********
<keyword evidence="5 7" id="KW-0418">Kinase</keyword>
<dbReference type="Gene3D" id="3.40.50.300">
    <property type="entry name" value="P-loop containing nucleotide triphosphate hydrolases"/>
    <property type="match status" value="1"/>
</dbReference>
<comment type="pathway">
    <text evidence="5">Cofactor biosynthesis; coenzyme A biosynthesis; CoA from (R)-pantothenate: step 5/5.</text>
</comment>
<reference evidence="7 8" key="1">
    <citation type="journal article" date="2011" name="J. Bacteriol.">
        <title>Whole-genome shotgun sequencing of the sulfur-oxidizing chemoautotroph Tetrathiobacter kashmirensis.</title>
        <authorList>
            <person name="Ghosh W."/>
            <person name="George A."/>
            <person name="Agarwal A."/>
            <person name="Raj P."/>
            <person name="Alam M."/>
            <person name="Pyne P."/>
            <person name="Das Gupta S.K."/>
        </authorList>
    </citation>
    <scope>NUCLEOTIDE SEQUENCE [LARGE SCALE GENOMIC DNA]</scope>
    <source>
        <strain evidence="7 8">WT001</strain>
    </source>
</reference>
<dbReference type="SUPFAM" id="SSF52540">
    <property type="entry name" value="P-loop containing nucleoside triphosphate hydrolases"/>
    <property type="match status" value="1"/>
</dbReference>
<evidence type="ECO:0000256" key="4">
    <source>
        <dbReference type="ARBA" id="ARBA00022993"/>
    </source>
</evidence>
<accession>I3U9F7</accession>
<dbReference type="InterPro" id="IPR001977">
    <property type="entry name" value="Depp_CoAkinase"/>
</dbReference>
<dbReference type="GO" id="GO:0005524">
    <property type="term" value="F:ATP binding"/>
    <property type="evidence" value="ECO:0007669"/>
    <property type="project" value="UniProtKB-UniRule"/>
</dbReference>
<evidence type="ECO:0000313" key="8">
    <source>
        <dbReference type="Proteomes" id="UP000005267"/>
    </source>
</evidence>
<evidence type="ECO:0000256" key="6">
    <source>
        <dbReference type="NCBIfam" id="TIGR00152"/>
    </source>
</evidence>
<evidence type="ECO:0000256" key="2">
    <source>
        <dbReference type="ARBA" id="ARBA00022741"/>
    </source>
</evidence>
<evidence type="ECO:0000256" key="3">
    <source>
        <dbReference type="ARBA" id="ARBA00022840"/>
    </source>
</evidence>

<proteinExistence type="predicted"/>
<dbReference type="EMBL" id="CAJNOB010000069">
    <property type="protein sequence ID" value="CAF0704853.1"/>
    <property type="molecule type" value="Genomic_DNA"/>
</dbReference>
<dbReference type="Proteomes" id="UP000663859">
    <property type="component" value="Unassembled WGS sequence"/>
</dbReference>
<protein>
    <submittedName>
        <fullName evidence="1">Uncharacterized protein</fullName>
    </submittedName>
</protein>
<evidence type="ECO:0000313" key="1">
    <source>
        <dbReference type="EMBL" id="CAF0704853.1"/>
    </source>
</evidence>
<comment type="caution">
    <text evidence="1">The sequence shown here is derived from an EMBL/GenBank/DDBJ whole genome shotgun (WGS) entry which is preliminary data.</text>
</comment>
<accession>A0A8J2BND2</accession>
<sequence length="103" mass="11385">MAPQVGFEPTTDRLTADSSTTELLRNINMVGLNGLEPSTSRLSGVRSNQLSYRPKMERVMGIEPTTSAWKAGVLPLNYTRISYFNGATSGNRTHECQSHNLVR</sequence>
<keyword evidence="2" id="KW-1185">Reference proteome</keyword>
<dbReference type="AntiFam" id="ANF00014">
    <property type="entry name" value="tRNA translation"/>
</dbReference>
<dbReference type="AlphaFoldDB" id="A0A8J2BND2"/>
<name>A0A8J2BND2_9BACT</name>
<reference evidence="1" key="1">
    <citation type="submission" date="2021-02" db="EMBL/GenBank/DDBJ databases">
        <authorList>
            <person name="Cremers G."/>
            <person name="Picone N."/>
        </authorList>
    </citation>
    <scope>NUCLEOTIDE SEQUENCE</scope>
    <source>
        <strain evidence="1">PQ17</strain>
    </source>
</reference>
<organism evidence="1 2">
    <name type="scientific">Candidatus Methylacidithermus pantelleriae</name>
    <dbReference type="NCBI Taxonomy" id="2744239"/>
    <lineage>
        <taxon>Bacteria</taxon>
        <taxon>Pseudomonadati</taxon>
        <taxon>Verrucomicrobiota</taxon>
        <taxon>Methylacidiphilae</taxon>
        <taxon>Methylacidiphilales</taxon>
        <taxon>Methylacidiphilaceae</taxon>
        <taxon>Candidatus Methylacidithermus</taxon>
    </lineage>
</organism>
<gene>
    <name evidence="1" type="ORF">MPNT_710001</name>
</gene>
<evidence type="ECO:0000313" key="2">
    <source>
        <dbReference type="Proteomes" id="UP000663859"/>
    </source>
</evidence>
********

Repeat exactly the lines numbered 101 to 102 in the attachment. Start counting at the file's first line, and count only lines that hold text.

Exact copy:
    <scope>NUCLEOTIDE SEQUENCE</scope>
    <source>